"At times Bruce Nauman has seemed to have hold of these issues. His holograms, for instance, could easily be seen as being about the experience of information because the most intelligible explanation of what is seen in a hologram is given in terms of information. A hologram works, if I remember correctly, because all the phase information necessary for one to see a three-dimensional object can be concentrated in a light beam of a single wave-length, a laser, and projected to produce a 3D image. Though the technical explanation is much more detailed and elegant, no doubt, than that, it is not likely to come any closer to what we feel ourselves to be experiencing when we see a hologram; it seems that the only way around it is to say that the informational description does get at what we experience, or that this is a brand of experience to which a certain favored kind of language is denied access. Perhaps this is why Nauman chose to do facial contortions as holograms, both because we have an immediate sense of what it would feel like to distort one's face in those ways, and so that we feel somewhat mocked by having faces made at us through a medium which is not merely impersonal but completely absurd in relation to our understanding of experience."

"In an environment defined by 'information,' the perceiver is in a real sense without a knowledge of where he is unless he has been trained to perceive information as definitive of his situation, and this is imaginable, I suppose. But it is that sort of dissociation of the perceiver from the terms of perception that a lot of Nauman's recent work has been about, and which plays some part in his latest show at Castelli. In what I consider his most interesting pieces; Nauman steps outside the already familiar esthetic strategy of shifting frame of reference; the really challenging works have been devised so as to occur within the spectator's body-image, which is, so to speak, on the hither side of frames of reference. Arranging things so that the body-image is the arena of esthetic events might have grotesque consequences, as proven by a lot of so-called 'body art'; and in the context of Nauman's work, a sensory disorder such as allochiria [a neurological disorder in which stimuli presented to one side of the patient's body are responded to as if they were presented to the opposite side], if it could be induced temporarily, might have the status of an esthetic accomplishment. (These considerations might also raise a sort of moral question as to what is implied by treating Nauman's kind of work as art.) But meanwhile this circumstance allows Nauman to set up some interesting channels between private and public experience, and one senses that this exchange between private and public which has been going on in the public media for years is closely linked to the whole muddle about the nature of what is called information ..."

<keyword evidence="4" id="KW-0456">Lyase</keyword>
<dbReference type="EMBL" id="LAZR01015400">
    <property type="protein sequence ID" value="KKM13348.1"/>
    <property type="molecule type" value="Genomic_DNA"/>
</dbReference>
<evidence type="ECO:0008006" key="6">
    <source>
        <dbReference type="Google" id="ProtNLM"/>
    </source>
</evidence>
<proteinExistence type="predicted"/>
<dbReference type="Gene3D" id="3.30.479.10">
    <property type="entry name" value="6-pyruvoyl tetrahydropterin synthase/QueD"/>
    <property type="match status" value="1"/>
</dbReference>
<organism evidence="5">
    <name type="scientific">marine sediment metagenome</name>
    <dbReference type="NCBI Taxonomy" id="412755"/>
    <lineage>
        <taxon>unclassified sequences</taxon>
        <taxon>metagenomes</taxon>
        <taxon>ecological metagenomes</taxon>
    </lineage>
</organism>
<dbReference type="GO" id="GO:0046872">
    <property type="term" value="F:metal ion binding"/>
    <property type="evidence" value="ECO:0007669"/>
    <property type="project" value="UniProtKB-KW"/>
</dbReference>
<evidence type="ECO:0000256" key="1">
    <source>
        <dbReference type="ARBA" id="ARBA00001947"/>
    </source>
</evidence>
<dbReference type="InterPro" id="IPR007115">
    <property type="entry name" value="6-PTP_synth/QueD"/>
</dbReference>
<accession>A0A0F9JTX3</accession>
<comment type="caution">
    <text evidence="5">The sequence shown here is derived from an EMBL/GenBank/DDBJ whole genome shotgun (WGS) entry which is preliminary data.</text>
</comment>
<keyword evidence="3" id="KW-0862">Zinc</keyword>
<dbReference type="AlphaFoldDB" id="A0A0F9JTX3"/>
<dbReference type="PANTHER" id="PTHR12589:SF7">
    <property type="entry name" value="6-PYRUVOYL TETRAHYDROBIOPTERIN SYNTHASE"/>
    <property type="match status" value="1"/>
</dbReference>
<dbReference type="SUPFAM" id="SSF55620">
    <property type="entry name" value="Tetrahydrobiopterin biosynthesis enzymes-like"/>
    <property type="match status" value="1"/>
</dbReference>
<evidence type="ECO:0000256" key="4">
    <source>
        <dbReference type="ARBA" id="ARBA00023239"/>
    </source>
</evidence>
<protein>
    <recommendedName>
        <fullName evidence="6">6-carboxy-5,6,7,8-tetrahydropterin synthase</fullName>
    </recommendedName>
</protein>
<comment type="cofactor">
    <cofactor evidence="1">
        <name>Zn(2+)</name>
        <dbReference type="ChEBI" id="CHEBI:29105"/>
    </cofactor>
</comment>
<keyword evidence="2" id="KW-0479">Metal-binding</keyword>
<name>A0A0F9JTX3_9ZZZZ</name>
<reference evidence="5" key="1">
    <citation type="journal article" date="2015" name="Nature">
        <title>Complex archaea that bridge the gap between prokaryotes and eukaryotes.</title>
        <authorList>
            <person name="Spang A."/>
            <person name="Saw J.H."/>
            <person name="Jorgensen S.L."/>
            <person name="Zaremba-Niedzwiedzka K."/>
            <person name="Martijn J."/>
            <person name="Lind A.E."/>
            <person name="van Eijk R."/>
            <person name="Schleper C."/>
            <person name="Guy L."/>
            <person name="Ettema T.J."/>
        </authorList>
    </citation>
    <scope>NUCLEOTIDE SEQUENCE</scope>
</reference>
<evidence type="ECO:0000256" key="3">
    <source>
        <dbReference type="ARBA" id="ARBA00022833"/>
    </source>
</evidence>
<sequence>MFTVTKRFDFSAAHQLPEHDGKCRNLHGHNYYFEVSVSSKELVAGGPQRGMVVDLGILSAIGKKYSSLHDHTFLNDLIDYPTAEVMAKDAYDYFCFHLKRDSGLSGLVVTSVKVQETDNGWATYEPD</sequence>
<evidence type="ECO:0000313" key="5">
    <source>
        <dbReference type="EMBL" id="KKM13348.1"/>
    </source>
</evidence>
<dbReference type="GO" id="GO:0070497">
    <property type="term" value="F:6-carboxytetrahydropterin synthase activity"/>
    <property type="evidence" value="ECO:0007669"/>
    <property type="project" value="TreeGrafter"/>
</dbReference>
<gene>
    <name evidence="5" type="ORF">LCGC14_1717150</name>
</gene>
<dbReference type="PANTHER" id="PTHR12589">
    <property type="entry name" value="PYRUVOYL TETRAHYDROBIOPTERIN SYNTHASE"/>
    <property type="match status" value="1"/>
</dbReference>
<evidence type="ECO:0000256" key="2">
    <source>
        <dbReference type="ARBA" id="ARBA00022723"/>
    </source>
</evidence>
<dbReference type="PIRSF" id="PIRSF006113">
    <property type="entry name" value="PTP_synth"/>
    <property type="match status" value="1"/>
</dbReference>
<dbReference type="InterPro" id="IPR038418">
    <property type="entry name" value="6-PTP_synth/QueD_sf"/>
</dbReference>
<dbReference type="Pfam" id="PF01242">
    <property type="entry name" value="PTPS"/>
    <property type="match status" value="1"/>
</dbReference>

Retrospectively these prints exemplify radical changes within the artworld in the late 1960s and early 1970s that point towards the soon to develop hyper-narcissistic use of the artist's own body within the emerging technology of video.

The exhibition at Specific Object will present the complete series of five Study for Hologram prints along with an untitled precursor print published in 1969 as well as related ephemera. Prices available upon request.

Specific Object's hours are Monday - Friday 11 AM to 5 PM, or by appointment.

This press relese is archived at:

A PDF of the complete exhibition checklist is available at

Specific Object is located at 601 West 26th Street / Floor 2M / Room M285, New York, New York 10001.
Telephone (212) 242-6253.

Specific Object's website is

For additional information regarding the exhibition or Specific Object please email David Platzker at